Apple’s penchant for enabling high-tech security for every user across its ecosystem, is set to get a major upgrade. The Cupertino-giant, recognizing the evolving threat landscape and the emergence of quantum computing as a potential disruptor in the cybersecurity space, has unveiled its latest innovation: the PQ3 protocol for iMesages.

“Today we are announcing the most significant cryptographic security upgrade in iMessage history with the introduction of PQ3, a groundbreaking post-quantum cryptographic protocol that advances the state of the art of end-to-end secure messaging. With compromise-resilient encryption and extensive defenses against even highly sophisticated quantum attacks, PQ3 is the first messaging protocol to reach what we call Level 3 security — providing protocol protections that surpass those in all other widely deployed messaging apps. To our knowledge, PQ3 has the strongest security properties of any at-scale messaging protocol in the world,” Apple noted in a blog post on the matter.

Current messaging apps rely on established “classical” encryption methods, built upon complex mathematical problems currently deemed computationally intractable for traditional computers. However, quantum computing, with its potential to exponentially increase computational power, poses a formidable challenge to these traditional encryption methods. As quantum computers become more sophisticated, they could render existing encryption standards obsolete, potentially compromising the security of sensitive data. This is where the PQ3 protocol comes in with its three levels, and Apple noted that support for the same will start to roll out with the public releases of iOS 17.4, iPadOS 17.4, macOS 14.4, and watchOS 10.4.

At the core of Apple’s response lies the PQ3 protocol, a cutting-edge cryptographic standard designed to fortify iMessage against evolving cyber threats. Unlike conventional encryption protocols, PQ3 adopts a multi-layered approach that integrates both traditional end-to-end encryption and state-of-the-art post-quantum cryptography. The first level (Level 0) is where no end-to-end encryption (E2EE) is enabled by default, followed by Level 1 (wherein E2EE is enabled by default, much like the messaging platforms of WhatsApp and Signal, but with no quantum security). Next comes Level 2, where the post-quantum cryptography (PQC) is established, and at the final Level 3, PQC secures the initial key establishment and the ongoing message exchange alike. This enhances the resilience of iMessage while future-proofing the platform against potential quantum-based attacks.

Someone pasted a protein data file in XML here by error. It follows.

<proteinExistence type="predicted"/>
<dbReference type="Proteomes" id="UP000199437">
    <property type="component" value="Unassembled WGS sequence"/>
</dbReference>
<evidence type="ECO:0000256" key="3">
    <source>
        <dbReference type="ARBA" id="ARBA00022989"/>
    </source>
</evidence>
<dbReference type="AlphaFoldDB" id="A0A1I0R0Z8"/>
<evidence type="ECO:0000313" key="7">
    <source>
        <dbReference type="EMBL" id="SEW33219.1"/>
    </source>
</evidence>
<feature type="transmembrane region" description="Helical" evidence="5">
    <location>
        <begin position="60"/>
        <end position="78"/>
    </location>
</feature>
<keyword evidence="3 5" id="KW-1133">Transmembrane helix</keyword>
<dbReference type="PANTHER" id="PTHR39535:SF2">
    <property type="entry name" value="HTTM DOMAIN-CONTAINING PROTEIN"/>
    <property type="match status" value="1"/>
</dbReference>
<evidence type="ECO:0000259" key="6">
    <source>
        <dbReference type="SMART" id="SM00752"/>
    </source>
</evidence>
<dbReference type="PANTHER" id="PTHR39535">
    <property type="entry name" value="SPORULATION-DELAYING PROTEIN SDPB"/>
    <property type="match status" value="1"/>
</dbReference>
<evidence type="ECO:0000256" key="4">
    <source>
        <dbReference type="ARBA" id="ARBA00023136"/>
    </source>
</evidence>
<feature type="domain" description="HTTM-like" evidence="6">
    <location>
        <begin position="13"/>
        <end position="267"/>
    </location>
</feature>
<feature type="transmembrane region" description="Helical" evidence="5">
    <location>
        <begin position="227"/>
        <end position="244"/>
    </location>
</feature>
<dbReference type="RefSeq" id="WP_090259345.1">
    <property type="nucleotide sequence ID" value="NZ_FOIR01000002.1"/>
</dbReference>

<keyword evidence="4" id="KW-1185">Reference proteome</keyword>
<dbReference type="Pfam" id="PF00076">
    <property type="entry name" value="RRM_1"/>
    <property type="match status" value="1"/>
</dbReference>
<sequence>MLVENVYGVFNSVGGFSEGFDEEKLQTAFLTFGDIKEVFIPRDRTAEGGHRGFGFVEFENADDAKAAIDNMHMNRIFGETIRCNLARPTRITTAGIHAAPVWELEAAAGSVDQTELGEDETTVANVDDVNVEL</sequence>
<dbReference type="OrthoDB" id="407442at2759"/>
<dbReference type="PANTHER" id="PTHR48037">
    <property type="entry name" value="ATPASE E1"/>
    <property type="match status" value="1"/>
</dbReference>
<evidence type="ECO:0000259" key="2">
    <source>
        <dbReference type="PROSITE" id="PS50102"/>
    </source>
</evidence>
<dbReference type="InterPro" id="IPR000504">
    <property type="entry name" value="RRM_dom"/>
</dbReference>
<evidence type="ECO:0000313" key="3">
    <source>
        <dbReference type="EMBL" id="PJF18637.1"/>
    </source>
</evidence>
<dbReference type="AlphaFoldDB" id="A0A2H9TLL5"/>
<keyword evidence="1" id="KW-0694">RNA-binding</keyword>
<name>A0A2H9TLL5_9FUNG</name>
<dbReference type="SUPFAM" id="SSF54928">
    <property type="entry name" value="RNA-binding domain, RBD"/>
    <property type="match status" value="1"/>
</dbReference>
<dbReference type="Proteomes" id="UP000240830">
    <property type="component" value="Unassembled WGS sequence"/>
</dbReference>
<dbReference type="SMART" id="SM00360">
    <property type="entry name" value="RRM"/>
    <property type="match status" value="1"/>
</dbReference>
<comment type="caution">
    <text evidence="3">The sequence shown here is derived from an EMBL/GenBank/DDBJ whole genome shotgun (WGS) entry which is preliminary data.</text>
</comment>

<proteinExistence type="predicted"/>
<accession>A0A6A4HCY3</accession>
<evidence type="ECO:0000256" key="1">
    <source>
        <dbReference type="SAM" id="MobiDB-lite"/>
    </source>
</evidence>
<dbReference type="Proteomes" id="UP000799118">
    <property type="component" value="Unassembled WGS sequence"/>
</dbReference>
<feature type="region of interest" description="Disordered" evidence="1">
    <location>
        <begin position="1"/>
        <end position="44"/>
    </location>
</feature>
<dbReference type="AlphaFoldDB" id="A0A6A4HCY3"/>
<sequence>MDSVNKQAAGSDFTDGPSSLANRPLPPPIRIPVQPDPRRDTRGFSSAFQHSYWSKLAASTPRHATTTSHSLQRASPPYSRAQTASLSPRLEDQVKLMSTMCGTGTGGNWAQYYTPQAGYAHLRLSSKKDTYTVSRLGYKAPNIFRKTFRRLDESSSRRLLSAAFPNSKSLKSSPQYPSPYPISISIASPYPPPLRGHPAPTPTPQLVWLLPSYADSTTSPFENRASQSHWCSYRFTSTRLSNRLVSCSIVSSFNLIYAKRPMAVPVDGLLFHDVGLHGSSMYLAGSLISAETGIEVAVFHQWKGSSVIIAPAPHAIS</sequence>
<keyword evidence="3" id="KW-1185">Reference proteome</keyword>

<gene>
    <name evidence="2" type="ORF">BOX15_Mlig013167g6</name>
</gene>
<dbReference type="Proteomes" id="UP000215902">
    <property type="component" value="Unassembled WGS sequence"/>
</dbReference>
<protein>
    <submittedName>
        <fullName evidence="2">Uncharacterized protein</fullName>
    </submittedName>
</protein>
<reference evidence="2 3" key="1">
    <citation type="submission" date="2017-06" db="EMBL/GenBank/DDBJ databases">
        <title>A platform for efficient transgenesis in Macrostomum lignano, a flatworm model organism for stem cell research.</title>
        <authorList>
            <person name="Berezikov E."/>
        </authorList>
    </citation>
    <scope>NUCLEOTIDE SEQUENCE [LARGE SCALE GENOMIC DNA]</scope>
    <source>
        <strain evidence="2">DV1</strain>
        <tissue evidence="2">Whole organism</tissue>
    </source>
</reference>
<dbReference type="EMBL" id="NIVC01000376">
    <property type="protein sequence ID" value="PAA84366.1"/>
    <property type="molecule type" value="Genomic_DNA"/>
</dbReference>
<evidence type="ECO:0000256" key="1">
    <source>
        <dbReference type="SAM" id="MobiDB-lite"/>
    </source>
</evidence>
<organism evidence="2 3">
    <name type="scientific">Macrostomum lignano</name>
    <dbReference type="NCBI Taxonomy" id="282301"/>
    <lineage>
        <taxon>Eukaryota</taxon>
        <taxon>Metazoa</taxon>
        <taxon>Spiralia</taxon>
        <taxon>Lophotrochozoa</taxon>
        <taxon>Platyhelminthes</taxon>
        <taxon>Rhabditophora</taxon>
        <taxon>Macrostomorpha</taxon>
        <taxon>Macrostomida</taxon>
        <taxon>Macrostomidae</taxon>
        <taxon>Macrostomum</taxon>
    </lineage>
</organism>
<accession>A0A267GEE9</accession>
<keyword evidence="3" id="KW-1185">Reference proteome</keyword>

One of the primary objectives of PQ3 is to preemptively mitigate the risks associated with “harvest now, decrypt later” attacks. In anticipation of advancements in quantum computing, adversaries may seek to collect encrypted data for decryption using future quantum-enabled techniques. PQ3 addresses this vulnerability by utilizing algorithms inherently resistant to quantum attacks for establishing the initial encryption keys of conversations. Furthermore, it incorporates the feature of automatic re-encryption – wherein encryption keys within conversations are periodically refreshed, rendering compromised keys useless for decrypting future messages. By doing so, iMessage remains impervious to the threats posed by quantum computing. To validate the efficacy of PQ3, Apple has subjected the protocol to extensive testing and scrutiny by internal security teams and external cryptography experts.

The company asserts that PQ3 boasts the strongest security among widely used messaging apps, surpassing even the privacy-focused Signal. “The systems known to exist today,” Signal warns, “do not yet have enough qubits to pose a threat to the public-key cryptography that Signal currently uses. However, if a sufficiently powerful quantum computer were built in the future, it could be used to compute a private key from a public key thereby breaking encrypted messages.”